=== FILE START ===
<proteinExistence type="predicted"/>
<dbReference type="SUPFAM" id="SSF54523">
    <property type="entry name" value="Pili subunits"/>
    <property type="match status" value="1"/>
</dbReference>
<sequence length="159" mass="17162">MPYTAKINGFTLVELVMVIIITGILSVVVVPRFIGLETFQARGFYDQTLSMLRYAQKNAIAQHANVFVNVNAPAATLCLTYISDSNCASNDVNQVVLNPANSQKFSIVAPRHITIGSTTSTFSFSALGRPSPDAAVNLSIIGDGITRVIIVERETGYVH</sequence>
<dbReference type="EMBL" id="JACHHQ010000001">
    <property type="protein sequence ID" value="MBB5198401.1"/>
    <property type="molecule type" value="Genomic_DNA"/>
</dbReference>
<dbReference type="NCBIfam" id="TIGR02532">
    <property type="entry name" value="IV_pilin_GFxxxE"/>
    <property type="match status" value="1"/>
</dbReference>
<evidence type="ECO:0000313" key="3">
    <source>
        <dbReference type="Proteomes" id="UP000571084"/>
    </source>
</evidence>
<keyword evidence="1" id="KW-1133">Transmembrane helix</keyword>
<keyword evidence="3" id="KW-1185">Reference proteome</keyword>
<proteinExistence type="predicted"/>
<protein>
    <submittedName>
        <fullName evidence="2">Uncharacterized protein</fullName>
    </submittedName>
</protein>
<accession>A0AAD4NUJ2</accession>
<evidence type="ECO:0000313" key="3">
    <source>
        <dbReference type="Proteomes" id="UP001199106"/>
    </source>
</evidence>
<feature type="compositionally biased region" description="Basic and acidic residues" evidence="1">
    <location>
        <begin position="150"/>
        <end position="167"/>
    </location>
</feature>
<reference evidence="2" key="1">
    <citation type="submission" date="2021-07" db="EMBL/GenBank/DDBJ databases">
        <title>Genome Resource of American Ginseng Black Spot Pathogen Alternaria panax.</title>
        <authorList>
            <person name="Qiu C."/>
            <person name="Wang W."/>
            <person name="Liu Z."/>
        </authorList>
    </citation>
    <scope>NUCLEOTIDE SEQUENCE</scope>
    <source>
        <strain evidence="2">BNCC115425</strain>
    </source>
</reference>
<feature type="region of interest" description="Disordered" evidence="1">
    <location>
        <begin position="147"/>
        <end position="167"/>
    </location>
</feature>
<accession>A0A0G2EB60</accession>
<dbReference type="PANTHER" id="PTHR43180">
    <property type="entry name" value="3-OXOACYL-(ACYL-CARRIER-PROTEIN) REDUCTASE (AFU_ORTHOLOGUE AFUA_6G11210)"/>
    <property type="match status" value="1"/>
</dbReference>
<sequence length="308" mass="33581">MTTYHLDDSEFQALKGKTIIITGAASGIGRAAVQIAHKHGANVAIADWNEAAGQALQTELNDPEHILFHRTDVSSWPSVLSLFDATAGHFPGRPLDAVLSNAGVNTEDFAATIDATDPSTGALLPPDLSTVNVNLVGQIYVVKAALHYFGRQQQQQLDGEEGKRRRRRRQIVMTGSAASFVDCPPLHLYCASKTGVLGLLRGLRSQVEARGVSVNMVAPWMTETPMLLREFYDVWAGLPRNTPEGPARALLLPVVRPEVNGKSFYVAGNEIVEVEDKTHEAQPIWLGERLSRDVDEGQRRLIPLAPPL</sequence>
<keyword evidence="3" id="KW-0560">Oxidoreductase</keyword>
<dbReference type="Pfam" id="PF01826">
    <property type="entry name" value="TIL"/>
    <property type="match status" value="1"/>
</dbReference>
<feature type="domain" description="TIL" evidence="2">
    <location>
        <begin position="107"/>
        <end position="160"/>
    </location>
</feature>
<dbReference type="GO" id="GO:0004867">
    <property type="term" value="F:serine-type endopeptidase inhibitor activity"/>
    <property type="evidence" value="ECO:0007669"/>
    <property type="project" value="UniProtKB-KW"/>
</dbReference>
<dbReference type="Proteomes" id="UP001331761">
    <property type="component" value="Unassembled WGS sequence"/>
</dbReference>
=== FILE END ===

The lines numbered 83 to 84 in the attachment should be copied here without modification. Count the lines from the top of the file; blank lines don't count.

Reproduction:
    <property type="component" value="Unassembled WGS sequence"/>
</dbReference>